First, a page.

Tuesday, October 31, 2017

Leadership 2017 Reference Page (Pinned)

A one-stop source for general links on the 2017 NDP leadership campaign, to be updated as the race progresses. Please feel free to add additional suggestions in comments. (And note that new posts will appear below this one.)

General Information
NDP Constitution (PDF)
Leadership Rules (PDF) - Voting Process
NDP Leadership 2017
Leadership Debates: Ottawa (March 12) - Montreal (March 26) - Sudbury (May 28) - Halifax (June 10) - Saskatoon (July 11) - Montreal (August 27) - Vancouver (September 10)

Candidate Information
Candidate Website Twitter Profile Analysis Ranking
Charlie Angus CharlieAngusNDP.ca @CharlieAngusNDP Profile

Niki Ashton NikiAshton2017.ca @NikiAshton Profile

Guy Caron GuyCaron.ca @GuyCaronNPD Profile

Ibrahim Bruno El-Khoury n/a n/a

Peter Julian PeterJulian.ca @MPJulian Profile

Pat Stogran n/a @PatStogranNDP Profile

All Posts By Label

Babble threads: 1 - 2 - 3
Peter Julian Forum
Twitter: #ndp - #ndpldr

Tuesday, April 25, 2017

Tuesday Night Cat Blogging

Coupled cats.

Tuesday Morning Links

This and that for your Tuesday reading.

- Andre Picard talks to the Current about the need to start demanding more from our universal health care system, rather than being persuaded to put up with less. And Canadian Doctors for Medicare offers its support to the Ontario NDP's pharmacare plan, while Chris Selley writes that it looks to be a winner both in terms of policy and politics.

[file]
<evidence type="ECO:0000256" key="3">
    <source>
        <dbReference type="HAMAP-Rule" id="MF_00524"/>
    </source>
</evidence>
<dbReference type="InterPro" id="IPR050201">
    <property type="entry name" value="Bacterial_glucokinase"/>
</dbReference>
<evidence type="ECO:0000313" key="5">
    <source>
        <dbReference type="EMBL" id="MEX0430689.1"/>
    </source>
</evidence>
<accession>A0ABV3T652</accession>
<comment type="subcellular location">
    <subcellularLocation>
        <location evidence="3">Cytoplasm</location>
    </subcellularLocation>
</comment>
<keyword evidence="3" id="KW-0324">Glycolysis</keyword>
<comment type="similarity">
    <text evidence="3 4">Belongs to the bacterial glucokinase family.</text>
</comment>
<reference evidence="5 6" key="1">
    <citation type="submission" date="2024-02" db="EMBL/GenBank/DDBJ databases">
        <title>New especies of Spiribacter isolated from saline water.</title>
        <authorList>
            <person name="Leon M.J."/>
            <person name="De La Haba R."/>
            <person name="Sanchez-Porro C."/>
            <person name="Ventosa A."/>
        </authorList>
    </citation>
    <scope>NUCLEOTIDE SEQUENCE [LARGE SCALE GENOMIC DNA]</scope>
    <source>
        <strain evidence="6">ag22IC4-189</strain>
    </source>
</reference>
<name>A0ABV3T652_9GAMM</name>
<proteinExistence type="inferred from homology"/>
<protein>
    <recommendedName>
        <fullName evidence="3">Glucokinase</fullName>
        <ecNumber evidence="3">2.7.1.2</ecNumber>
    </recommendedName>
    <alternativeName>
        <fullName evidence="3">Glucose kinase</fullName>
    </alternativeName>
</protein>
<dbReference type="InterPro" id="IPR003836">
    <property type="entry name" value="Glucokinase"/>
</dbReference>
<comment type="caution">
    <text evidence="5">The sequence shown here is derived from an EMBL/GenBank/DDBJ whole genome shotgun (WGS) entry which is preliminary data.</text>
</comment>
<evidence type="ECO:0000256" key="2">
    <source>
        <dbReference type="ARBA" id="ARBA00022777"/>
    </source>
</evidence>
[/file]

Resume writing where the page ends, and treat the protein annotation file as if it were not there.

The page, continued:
- Richard Lewontin points out that inequality is far from natural or inevitable - no matter how much pseudoscience is assembled to pretend otherwise.

- Meanwhile, Tara Garcia Mathewson reminds us that poverty results in entirely unnatural changes to the developing brain, while Dawn Foster recognizes its link to mental health issues. And in the wake of British Columbia's election campaign, Katie Hyslop rightly asks how anybody can trust a government to deal with poverty if it remains idle when it has money to burn.

- Kevin Carmichael discusses the risk of a Canadian financial crisis, most recently due to the lack of any meaningful policy response to real estate bubbles in Vancouver and Toronto. And Richard Florida highlights how progressive city planning is needed to avoid segregation by income.

- Finally, the Star calls for the federal government to reverse the Harper Cons' punitive policy on criminal pardons. 

Monday, April 24, 2017

Monday Morning Links

Miscellaneous material to start your week.

- Paul Krugman notes that after promising to bring some outside perspective to politics, Donald Trump is instead offering only a warmed-over version of the Republicans' typical voodoo economics. And John Cassidy highlights how Trump's plan appears to be nothing more than to wage class warfare on behalf of the rich.

- Meanwhile, Phillip Inman offers a reminder as to one of the ways in which our economy is already rigged against workers, noting that the cost of child care in the UK in some cases forces families ot effectively pay to work.

- Geoff Leo exposes the terms of the Saskatchewan Party government's land deal with CP - which features the public giving away land for free even as it was overpaying to buy it through Sask Party donors.